Investigators found that positive antiphospholipid antibodies and traditional risk factors were associated with atherosclerotic cardiovascular disease.
Investigators have found a link between positive antiphospholipid antibodies (aPL) and an increase in the risk of future cardiovascular disease (CVC) in individuals with systemic lupus erythematosus (SLE), according to results of a study presented at the American College of Rheumatology Convergence 2023.
aPLs are directed against phospholipid-binding proteins, and antiphospholipid syndrome has been associated with heart attack, stroke, pulmonary embolism, miscarriage, and stillbirth, according to a press release.
“Few studies have demonstrated the role of different aPL isotopes in [atherosclerotic CVD (ASCVD)] development. In our study, we identified that [anticardiolipin antibodies (aCL)] IgG, aCL IgM and lupus anticoagulant positivity are independently associated with ASCVD after adjusting for traditional [CVD] risk factors,” Yufang Ding, a medical student at Peking Union Medical College Hospital, Beijing, China, said in the press release.
For patients with SLE, there is an increased risk of CVD, which is a major cause of morbidity and mortality, and approximately 30% to 40% have aPLs, according to the press release. Ding and colleagues investigated the association between aPLs and the future of atherosclerotic CVD because there has been little understanding about how the antibodies affect CVD risk. There were more than 1500 individuals with lupus included in the study. Data were included from the Chinese SLE Treatment and Research Group from 2006 and 2021, with 90% women and 100% East Asian, according to the press release.
There were 7 different aPL isotopes measured at diagnosis and during the follow-up, including aCL antibodies such as IgG, IgM, IgA; anti-beta-2-glycoprotein I (aβ2GPI) antibodies such as IgG, IgM, and IgA; and lupus anticoagulant. Of the individuals included, 33.4% had positive aPLs, with lupus anticoagulant being the most prevalent at 20.6%, followed by aCL IgG at 15.8%, according to the press release. Investigators also reported that 116 individuals—92 of whom were aPL positive—developed ASCVD during the 4.5-year follow up. Investigators defined ASCVD as a new nonfatal heart attack, nonfatal stroke, coronary or peripheral artery revascularization, or CVD-related death, according to the press release. There were 3 analyses conducted.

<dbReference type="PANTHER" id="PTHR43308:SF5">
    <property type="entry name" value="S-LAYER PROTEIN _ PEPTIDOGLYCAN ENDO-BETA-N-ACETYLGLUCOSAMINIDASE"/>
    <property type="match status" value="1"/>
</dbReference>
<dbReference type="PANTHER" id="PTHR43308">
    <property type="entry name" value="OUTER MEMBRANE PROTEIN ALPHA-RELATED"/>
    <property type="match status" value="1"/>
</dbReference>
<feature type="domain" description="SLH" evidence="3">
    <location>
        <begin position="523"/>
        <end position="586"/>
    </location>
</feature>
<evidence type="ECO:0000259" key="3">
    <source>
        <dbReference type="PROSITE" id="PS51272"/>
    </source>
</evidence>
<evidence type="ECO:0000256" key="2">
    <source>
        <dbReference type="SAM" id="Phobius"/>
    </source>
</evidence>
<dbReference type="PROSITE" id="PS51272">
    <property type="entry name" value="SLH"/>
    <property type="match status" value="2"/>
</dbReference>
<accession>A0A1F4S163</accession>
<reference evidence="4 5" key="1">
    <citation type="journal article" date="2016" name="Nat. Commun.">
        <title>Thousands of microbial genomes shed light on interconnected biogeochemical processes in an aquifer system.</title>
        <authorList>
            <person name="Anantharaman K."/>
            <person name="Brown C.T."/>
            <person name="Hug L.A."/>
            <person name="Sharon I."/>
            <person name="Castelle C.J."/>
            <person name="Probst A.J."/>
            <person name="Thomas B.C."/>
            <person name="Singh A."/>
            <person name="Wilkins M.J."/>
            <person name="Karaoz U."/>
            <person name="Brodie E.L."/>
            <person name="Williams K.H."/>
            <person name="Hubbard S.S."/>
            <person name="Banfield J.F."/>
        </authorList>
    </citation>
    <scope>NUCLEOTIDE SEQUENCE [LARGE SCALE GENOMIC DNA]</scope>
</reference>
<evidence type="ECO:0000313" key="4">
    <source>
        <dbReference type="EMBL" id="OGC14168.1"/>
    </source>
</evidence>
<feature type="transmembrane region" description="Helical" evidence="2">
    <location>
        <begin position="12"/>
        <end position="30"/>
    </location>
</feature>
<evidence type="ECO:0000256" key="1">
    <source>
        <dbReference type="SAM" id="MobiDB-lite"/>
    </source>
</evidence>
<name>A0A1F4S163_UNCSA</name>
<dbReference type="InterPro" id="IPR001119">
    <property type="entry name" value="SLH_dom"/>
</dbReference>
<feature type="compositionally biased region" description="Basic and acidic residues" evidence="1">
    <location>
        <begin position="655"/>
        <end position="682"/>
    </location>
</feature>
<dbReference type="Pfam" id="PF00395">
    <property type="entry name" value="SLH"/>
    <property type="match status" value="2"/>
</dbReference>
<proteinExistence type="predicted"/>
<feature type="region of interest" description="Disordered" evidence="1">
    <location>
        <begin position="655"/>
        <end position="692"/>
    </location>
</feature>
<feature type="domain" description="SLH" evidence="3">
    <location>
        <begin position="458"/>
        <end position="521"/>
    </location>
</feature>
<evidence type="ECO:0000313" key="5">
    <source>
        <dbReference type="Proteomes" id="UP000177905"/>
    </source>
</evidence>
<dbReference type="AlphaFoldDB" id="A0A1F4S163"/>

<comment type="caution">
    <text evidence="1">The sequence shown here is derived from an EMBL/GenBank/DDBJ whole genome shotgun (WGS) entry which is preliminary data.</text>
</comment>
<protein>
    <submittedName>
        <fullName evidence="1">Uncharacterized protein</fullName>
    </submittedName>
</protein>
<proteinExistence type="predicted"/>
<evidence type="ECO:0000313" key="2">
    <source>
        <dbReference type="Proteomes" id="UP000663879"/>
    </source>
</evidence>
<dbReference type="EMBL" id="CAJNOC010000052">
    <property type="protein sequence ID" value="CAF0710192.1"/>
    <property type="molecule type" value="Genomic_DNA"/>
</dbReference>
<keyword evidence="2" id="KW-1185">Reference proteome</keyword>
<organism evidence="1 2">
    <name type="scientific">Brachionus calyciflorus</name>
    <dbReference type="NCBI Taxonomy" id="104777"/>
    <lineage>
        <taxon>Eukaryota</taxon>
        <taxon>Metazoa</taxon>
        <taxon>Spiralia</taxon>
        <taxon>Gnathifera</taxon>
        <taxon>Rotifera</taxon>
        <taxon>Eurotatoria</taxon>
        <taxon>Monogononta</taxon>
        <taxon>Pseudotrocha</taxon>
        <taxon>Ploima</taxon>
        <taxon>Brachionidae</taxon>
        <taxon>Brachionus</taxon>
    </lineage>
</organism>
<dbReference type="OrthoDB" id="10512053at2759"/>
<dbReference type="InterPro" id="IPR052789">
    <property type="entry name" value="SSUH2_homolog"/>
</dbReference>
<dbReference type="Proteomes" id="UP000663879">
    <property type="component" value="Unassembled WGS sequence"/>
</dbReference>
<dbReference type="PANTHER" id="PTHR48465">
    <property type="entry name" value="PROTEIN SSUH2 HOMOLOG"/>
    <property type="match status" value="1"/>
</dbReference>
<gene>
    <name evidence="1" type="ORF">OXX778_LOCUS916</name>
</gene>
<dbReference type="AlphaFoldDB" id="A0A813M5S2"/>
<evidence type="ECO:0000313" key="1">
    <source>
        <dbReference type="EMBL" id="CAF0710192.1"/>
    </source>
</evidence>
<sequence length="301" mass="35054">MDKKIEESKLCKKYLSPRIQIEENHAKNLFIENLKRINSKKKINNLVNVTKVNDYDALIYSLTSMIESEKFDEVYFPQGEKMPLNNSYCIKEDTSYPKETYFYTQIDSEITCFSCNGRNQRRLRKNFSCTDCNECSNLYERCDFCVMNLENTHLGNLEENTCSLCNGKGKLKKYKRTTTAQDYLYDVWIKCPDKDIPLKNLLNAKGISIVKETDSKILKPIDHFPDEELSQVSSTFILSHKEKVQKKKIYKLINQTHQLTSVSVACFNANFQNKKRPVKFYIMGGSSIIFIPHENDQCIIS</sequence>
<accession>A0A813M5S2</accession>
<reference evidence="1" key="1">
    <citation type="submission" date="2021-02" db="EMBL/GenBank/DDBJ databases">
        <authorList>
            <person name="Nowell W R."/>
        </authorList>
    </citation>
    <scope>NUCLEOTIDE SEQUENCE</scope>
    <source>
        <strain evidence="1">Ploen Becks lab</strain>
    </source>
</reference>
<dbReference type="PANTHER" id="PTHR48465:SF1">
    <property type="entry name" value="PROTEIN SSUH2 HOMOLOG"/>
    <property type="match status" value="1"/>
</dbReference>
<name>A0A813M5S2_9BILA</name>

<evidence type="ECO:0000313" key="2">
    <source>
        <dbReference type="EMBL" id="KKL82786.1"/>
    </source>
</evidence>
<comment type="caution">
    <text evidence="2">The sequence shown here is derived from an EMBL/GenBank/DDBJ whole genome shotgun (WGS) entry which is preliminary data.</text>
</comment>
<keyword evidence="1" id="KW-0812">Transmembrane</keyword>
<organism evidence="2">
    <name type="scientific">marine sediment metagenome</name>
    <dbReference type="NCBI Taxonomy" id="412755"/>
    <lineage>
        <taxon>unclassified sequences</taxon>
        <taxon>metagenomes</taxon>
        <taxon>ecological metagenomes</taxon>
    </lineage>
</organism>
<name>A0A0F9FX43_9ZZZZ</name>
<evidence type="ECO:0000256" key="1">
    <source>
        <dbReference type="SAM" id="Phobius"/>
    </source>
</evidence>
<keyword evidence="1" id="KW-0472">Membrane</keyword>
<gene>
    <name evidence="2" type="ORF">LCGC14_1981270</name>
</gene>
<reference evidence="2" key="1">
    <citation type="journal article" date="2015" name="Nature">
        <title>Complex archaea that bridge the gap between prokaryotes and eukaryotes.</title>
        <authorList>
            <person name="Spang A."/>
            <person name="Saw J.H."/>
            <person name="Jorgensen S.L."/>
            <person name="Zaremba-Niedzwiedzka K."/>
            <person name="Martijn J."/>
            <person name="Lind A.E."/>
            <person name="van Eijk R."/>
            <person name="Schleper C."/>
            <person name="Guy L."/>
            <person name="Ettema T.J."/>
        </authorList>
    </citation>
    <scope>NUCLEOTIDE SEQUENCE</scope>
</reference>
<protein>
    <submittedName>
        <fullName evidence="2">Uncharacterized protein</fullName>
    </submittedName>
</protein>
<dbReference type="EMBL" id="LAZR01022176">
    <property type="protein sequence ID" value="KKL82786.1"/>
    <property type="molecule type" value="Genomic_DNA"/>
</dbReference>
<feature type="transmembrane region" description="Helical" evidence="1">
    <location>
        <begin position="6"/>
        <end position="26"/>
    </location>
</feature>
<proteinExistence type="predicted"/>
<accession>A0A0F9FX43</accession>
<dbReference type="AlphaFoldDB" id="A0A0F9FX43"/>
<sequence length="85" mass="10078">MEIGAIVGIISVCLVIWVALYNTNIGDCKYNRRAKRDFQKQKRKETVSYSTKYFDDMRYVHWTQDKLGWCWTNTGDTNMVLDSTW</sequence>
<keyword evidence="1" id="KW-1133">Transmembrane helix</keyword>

Investigators found that aPL positivity and traditional risk factors were associated with ASCVD, and aCL IgG, aCL IgM, and lupus anticoagulant were independently associated with ASCVD, according to the press release. Furthermore, the traditional risk factors of smoking, hypertension, gender, and age were independently associated with ASCVD. Furthermore, anticoagulant and antiplatelet therapies can reduce ASCVD risk in patients with SLE, according to the investigators of the study.
According to Ding, the results suggested that patients with lupus should be tested for aPL, and those with aPL should undergo careful surveillance for future heart disease.
“The use of low-dose aspirin for primary thrombosis prevention should be carefully considered in patients [with SLE] with positive anticardiolipin antibodies or lupus anticoagulant. We are also looking forward to discussing the prevention role of the Mediterranean diet and exercise through an intervention study in the future,” Ding said in the press release.
The study had some limitations, including the dynamic and timing-varying interplay of aPL positivity, which Ding said could make the statistical analysis challenging. Further, the study was observational, which made accounting for confounding factors, including treatment choices and outcomes, difficult, according to the press release.
Study finds positive antiphospholipid antibodies raises cardiovascular disease risk in patients with systemic lupus erythematosus. New release. EurekAlert. November 7, 2023. Accessed December 1, 2023. https://www.eurekalert.org/news-releases/1007316